That's why, for the past 20 years, the research team has mapped Archean eon rocks spanning about 990 miles (1,600 kilometers) in northern China — "an ancient mountain belt, called an orogen, recording the place where two tectonic plates collided about 2.5 billion years ago," Kusky and Wang said.
Many features in these rocks indicate that this ancient mountain belt formed as tectonic plates interacted with each other. For instance, fragments of oceanic crust called ophiolites are trapped in the ancient collision zone, as are highly deformed mixtures of rocks called mélanges (French for "mixtures") that mark the spots where the plates collided, the researchers said. The team also found large folded structures, called nappes, that plate tectonics pushed from hundreds to thousands of miles away.
High pressure, low temperature
The discovery of the eclogites within the mélange reveal that a tectonic slab of oceanic crust subducted under another plate, metamorphosing — that is, having its composition, texture or internal structure altered by heat and pressure — as it dove deep into the mantle.
It's rare to find eclogites from the Archean eon, which has "led to an assertion that modern plate tectonics did not operate in the Archean," Kusky and Wang said. "Thus, finding the eclogite, a key indicator of deep-and-cold subduction, is very significant."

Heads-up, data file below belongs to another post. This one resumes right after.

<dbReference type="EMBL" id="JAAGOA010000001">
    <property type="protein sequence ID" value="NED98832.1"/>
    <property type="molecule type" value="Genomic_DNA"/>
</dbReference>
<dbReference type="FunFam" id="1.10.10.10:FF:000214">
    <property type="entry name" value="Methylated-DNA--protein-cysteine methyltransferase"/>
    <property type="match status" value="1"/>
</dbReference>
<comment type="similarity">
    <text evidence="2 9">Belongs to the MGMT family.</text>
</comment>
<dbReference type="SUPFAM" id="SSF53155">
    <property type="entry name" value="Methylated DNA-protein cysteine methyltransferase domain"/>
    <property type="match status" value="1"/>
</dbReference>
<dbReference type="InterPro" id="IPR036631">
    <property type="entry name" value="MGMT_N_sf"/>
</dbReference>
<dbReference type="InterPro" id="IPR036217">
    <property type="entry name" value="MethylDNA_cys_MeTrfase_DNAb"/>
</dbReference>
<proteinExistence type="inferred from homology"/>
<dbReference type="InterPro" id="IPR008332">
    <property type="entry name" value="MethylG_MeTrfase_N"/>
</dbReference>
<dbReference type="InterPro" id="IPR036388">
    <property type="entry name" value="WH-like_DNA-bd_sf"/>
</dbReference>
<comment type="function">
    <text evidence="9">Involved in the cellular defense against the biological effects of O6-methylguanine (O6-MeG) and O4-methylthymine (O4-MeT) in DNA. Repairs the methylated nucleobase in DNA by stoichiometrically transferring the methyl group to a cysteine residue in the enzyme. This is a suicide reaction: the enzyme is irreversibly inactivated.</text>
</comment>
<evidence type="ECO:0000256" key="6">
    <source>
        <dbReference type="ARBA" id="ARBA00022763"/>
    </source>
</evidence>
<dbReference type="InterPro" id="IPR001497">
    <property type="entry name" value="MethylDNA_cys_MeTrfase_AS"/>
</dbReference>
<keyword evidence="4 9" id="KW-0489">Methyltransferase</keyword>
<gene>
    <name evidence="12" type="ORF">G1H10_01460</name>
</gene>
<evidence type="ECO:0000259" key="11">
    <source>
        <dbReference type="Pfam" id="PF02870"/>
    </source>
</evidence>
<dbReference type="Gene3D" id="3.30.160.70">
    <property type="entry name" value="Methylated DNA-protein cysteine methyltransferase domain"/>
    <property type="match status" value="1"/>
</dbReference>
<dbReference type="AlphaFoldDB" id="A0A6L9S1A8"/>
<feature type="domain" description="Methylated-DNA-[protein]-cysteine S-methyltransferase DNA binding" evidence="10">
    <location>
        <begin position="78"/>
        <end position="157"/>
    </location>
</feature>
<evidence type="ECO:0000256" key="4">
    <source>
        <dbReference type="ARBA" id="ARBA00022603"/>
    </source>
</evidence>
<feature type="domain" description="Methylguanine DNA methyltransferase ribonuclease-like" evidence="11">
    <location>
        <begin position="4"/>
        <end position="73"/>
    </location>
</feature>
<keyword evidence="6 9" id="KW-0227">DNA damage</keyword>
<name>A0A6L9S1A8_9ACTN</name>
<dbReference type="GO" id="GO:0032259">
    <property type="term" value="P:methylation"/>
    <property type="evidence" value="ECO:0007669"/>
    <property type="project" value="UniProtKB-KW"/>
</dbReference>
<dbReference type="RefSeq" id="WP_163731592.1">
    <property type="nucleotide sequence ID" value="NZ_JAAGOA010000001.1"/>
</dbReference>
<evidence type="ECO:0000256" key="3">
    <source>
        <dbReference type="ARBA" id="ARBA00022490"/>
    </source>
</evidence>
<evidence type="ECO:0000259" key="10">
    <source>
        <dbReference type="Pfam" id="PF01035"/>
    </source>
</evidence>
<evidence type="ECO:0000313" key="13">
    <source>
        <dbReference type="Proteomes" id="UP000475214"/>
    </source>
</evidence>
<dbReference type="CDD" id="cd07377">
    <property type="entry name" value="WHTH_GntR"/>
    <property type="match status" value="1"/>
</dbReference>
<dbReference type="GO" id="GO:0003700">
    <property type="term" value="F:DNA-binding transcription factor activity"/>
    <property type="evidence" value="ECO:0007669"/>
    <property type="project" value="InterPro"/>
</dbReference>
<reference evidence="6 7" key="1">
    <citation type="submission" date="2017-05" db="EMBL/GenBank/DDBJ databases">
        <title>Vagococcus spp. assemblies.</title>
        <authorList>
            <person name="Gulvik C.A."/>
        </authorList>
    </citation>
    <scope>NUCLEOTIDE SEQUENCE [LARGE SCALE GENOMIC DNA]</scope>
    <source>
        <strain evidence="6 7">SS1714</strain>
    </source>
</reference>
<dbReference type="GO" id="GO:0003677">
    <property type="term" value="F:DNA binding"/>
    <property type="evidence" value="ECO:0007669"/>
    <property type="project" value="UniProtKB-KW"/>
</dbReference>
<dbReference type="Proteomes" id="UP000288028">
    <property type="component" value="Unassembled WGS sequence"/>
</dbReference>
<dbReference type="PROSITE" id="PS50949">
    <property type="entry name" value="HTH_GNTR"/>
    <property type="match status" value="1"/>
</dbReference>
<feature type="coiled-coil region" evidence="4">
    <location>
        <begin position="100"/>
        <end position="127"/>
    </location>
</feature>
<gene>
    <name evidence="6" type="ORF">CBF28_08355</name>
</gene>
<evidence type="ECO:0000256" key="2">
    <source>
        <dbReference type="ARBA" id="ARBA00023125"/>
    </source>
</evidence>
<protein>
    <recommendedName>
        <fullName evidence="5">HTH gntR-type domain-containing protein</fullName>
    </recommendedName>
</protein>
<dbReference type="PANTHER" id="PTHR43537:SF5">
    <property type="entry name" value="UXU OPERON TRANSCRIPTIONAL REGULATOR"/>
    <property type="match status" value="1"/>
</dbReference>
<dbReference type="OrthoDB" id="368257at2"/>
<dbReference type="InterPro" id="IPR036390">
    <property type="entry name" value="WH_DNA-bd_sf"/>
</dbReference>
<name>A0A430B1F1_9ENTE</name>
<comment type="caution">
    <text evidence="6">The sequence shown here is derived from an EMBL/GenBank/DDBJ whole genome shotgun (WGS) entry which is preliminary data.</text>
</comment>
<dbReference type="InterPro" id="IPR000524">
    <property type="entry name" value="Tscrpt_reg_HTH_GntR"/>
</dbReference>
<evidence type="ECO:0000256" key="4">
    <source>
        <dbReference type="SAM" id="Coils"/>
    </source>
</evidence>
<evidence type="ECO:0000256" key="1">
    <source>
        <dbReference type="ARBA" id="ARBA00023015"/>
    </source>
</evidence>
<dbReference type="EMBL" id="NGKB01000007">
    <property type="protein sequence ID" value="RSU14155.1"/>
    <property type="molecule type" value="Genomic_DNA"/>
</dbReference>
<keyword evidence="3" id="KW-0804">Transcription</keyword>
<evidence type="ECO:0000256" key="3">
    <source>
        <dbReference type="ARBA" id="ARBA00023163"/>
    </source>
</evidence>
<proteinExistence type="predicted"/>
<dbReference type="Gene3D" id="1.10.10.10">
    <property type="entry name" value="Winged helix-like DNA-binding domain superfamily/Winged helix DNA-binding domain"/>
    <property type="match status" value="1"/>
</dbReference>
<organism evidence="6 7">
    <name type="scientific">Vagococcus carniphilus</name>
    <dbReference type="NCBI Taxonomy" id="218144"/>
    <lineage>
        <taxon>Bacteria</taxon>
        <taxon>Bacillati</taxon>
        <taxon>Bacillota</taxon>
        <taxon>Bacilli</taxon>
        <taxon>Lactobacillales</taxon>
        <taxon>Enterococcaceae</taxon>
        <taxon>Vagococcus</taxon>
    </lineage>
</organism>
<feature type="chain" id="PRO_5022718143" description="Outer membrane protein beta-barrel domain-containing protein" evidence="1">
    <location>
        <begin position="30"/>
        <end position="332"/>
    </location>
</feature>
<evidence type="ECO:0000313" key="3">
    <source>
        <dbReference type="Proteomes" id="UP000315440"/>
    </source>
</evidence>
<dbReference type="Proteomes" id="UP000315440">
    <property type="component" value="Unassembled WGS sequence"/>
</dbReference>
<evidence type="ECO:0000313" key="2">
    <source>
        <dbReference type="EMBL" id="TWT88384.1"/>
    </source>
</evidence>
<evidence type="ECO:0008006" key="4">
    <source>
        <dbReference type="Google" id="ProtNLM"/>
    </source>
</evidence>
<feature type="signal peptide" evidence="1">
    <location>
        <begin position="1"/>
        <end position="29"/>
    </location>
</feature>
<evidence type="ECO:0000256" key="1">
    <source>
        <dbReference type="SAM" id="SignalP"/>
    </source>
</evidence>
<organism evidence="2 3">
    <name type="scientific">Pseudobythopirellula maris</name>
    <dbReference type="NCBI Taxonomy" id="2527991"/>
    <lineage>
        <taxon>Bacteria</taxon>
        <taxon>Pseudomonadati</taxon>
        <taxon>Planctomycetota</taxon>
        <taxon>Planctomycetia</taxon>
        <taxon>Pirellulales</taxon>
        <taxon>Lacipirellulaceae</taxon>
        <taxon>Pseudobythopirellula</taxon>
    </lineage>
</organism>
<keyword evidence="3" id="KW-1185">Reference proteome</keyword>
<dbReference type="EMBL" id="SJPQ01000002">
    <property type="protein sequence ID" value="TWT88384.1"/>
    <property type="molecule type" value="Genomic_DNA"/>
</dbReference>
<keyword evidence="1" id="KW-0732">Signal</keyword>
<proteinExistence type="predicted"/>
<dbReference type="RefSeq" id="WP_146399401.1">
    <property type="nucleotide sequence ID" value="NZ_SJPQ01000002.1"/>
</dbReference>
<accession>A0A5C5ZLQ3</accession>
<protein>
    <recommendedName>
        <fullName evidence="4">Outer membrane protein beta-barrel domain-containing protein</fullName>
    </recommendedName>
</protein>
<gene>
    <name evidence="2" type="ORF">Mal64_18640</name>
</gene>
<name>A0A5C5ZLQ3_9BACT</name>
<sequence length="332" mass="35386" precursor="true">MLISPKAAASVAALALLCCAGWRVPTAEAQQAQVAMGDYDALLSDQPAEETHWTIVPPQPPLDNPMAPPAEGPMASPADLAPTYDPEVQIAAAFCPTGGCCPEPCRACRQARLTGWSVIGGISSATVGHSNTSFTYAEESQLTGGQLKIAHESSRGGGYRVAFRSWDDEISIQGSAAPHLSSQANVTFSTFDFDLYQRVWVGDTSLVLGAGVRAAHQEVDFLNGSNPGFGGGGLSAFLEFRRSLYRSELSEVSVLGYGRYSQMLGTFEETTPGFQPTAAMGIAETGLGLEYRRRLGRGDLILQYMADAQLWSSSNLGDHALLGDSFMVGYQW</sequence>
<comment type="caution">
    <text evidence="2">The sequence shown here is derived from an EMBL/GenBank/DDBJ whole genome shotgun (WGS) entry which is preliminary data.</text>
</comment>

A lab analysis of the eclogites from the site revealed that they formed at a spreading oceanic ridge about 2.5 billion years ago, were transported across the ocean floor and then were pushed into the mantle via subduction. Microstructures in the minerals garnet and clinopyroxene indicate that they reached temperatures between 1,458 and 1,634 degrees Fahrenheit (792 and 890 degrees Celsius) and high pressures between 287,000 and 355,000 pounds per square inch (19.8 and 24.5 kilobars).
These figures suggest that the eclogites subducted at least 40 miles (65 km) deep, the researchers reported. Put another way, these findings are similar to data from minerals found at modern subduction zones, Kusky and Wang said.
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Eventually, the pressure from the two colliding tectonic plates squeezed the dense rocks back up to the surface, "much like a watermelon seed between your wet fingers," Kusky and Wang said.